Child Custody and visitation in Attorney Beverly Hills & Los Angeles, California
During a custody battle, when parents cannot agree on a parenting plan with the help of attorneys, mediators or custody conciliators, the court will make the final custody determination. Because the judge does not know the child or parents, this is the solution of last resort.
The child custody and visitation firm at E&L, LLP in Beverly Hills, CA works closely with their clients to find a solution that is best for the child and agreeable to all parties. We understand that this can be a very difficult decision, so we strive to keep everyone focused on meeting the needs of the children first.
Our senior attorneys have been nominated as Super Lawyers – Rising Stars, an acknowledgment that is received by the top 2.5% of attorneys – that means 97.5% of other Southern California attorneys do not qualify.
To Schedule a Free Case Evaluation With Our Firm,
Contact E&l, Llp, at (213) 306-5868
Help with decisions affecting your children
California law determines custody by what is in the best interest of the child. In most instances, however, the child’s best interests are served when the parents work together to find a custody solution. Turning the decision over to the court means that an unfamiliar person will decide who gets more time with the child, and where the child will live.
The parent who gets legal custody will make decisions regarding health care, education and religion. Physical custody is the term for the parent with whom the children will live. In many cases, parents have joint legal custody while one parent has primary physical custody.
Visitation, or partial physical custody, may also be part of the custody agreement. Generally, the court considers it is in the best interest of the child to spend time with both parents. E&L, LLP can assists clients and their family with custody and visitation arrangements that works for their unique circumstances.
Whether you’re in Beverly Hills, or anywhere in Southern California, contact our Beverly Hills & Los Angeles family law attorney to schedule an appointment for your free consultation, or contact us online, regarding your family law matter, and determine how we may be able to assist you.
Child Custody & Visitation: Questions & Answers
My partner and I live in different countries, and we have a child together. Which state controls our child custody case?
When parents live in different states, and a dispute arises as to which state controls, California courts are governed by the Uniform Child Custody Jurisdiction & Enforcement Act (UCCJEA). UCCJEA ensures that each state has uniform laws that govern the treatment of their custody case. Facts that impact the determination of which state will ultimately make orders include where the child was conceived and born, the child’s home state, where the child lived for the most recent six months prior to filing, which state the child has the most significant connection to the child as well as other factors.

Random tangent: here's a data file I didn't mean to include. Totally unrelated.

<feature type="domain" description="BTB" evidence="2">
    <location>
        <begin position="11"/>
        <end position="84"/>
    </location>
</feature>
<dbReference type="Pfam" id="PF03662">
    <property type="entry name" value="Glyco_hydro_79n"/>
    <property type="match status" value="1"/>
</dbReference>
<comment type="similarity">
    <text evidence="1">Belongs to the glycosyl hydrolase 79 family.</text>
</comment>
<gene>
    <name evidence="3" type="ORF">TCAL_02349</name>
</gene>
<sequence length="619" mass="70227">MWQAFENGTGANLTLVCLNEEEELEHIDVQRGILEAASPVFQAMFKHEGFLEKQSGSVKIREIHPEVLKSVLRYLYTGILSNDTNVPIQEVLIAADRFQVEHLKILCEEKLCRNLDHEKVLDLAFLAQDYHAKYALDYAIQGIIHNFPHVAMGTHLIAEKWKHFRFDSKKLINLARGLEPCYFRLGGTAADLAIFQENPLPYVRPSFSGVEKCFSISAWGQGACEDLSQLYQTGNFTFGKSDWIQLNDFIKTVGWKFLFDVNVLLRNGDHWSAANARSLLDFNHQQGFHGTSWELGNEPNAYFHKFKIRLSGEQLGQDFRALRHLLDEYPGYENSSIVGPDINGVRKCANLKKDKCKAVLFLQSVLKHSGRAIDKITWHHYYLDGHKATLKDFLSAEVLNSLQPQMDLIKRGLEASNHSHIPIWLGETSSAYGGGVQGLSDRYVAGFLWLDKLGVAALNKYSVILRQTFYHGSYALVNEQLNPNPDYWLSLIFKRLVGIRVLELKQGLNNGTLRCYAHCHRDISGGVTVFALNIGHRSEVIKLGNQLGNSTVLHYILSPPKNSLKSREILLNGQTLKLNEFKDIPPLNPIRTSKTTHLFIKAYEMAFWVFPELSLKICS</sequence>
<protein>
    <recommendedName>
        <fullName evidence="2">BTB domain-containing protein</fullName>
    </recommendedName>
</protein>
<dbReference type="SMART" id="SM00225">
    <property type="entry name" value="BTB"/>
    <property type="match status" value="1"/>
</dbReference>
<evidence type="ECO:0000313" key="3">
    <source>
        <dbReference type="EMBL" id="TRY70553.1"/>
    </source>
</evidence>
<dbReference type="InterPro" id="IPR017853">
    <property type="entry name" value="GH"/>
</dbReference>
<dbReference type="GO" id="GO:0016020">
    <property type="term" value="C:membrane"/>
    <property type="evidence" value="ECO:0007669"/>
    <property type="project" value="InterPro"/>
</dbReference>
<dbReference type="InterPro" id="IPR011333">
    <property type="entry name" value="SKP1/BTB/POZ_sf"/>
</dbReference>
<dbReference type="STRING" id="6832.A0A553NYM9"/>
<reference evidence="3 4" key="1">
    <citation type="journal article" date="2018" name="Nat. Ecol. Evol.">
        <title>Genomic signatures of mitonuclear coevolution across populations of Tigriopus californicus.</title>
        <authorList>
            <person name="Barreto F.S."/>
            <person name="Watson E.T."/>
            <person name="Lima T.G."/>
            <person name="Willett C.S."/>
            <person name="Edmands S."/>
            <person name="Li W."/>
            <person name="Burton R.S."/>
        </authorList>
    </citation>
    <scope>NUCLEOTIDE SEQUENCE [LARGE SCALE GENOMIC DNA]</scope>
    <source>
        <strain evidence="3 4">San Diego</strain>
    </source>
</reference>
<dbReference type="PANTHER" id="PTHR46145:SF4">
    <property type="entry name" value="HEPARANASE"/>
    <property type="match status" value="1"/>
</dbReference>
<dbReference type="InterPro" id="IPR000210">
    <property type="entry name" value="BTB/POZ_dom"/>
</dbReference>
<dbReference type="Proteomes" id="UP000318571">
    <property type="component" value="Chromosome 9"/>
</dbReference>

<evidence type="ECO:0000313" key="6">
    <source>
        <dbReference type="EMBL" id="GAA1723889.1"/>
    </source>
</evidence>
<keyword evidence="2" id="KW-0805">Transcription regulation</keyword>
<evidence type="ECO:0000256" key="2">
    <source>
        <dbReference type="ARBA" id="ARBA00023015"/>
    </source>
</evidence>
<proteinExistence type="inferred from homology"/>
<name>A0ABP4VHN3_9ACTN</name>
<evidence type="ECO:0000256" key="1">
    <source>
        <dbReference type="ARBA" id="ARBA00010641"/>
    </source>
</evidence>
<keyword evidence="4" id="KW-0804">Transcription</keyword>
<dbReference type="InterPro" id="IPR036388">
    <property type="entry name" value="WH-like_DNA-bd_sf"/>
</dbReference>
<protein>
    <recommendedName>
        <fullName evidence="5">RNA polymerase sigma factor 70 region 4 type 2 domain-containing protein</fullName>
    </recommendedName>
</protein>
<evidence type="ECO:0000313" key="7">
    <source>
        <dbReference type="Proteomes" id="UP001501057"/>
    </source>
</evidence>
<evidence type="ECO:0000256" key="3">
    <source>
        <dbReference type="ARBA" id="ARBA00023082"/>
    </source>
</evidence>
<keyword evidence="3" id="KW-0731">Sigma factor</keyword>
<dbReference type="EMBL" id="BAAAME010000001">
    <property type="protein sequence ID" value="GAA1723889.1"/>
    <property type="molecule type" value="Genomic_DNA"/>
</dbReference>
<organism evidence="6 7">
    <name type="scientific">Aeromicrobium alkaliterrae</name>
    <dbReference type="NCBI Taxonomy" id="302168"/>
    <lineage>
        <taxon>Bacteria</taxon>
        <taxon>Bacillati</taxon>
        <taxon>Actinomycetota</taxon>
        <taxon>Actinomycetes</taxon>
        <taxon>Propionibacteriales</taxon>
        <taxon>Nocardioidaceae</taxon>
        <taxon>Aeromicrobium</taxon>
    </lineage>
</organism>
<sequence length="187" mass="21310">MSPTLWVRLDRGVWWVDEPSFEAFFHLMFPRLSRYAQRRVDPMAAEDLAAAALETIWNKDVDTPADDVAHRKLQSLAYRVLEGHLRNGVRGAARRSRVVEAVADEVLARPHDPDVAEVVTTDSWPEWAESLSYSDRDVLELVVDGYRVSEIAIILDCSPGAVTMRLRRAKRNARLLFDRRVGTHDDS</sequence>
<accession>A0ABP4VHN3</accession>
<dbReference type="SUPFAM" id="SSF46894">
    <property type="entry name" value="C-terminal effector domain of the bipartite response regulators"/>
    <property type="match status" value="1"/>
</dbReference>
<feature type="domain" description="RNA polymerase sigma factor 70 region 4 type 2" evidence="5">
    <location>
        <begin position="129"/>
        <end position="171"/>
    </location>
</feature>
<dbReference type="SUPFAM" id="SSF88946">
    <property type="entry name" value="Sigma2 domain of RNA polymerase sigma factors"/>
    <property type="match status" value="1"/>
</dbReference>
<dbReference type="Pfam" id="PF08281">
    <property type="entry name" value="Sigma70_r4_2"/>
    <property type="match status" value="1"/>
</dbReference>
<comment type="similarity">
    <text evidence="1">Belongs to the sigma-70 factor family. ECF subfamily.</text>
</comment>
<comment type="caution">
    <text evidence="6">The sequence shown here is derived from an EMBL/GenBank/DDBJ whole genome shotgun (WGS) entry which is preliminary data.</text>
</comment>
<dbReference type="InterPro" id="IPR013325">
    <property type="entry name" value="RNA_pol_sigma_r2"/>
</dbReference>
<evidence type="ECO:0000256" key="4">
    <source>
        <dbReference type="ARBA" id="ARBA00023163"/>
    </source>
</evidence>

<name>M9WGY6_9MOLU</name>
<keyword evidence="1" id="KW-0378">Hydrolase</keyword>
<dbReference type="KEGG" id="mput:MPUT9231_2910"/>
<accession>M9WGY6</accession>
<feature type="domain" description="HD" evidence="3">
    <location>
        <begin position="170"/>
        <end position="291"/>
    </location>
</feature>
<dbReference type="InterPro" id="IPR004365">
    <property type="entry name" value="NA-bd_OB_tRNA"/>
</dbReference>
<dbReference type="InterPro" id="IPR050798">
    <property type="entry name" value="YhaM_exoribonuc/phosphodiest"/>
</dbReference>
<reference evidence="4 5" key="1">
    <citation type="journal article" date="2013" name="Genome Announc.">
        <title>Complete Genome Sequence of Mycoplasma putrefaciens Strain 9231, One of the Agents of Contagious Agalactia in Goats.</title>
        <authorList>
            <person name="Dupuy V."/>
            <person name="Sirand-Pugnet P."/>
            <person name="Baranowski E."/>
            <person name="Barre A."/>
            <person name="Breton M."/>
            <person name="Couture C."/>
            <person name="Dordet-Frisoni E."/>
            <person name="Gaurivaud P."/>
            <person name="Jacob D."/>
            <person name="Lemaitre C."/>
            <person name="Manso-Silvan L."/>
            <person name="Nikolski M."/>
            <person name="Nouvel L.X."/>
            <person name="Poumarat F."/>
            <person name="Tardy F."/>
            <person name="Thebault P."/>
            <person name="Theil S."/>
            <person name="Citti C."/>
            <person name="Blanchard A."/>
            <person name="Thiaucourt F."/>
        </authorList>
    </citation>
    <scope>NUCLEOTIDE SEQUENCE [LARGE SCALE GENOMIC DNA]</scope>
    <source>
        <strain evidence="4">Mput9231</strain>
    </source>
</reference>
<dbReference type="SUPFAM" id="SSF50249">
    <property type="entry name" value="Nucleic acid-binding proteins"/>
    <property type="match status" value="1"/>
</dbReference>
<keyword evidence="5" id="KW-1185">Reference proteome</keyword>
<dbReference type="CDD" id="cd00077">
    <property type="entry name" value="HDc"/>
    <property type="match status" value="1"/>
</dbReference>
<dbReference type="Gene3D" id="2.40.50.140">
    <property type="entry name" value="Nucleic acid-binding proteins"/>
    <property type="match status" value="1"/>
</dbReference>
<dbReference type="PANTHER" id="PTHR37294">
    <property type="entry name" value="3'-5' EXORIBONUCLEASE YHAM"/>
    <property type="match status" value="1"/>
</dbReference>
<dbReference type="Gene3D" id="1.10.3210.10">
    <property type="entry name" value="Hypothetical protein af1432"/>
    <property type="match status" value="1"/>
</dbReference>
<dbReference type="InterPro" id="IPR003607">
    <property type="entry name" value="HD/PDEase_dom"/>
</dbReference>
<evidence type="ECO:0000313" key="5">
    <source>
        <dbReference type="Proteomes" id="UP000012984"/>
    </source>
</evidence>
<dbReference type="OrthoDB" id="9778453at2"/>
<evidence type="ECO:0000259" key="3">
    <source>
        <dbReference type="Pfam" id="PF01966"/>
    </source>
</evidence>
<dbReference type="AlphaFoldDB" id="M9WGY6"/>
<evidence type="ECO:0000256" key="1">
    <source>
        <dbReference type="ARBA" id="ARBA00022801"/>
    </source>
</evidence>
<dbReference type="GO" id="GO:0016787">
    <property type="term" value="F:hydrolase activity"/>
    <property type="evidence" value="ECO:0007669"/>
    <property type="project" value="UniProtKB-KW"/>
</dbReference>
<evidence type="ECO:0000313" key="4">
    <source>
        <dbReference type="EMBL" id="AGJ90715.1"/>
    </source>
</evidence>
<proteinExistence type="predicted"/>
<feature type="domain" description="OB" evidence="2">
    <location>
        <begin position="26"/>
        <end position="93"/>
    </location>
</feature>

The UCCJEA is also pertinent where an emergency arises, or perhaps when a child is kidnaped by a parent, and absconds to another state or country. In the event the United States and another country are involved in custody matters, the rules contained within the Hague Convention will likely govern the dispute, if the other country belongs to the Hague Convention.
What types of custody are there?
There are 2 types of custody. Legal custody and physical custody.
How is child custody attained in California?
California courts will make orders pertaining to legal and physical custody of a minor child according to the child’s best interests. Legal custody determines each parent’s right to make decisions concerning the health, safety and general welfare of a child. Generally, parents share joint legal custody and have equal input concerning fundamental parenting decisions. Sole legal custody may be appropriate if there is domestic violence in the relationship.
Physical custody is the term used for the parenting plan determining where the child resides on a day to day basis. The primary custodial parent is the parent who cares for a child more than 50% of the time. Joint physical custody means that each parent spends 50% of the child’s time in their home. A parent with less than 50% of time with the child exercises visitation with the child. Visitation is granted to a parent unless it is detrimental to a child. The nature and frequency of the parenting time with the child varies in each case depending on the child’s unique needs, age, any numerous other factors.
I commonly hear the term “best interest of a child.” what is it?
California law seeks to ensure that children have frequent and continuing contact with both parents after the parents have separated, dissolved their marriage or ended their relationship. As a matter of public policy, the court is required to consider the best interest of the child when making child custody and visitation orders.
Generally, the court will consider the following factors when making child custody orders: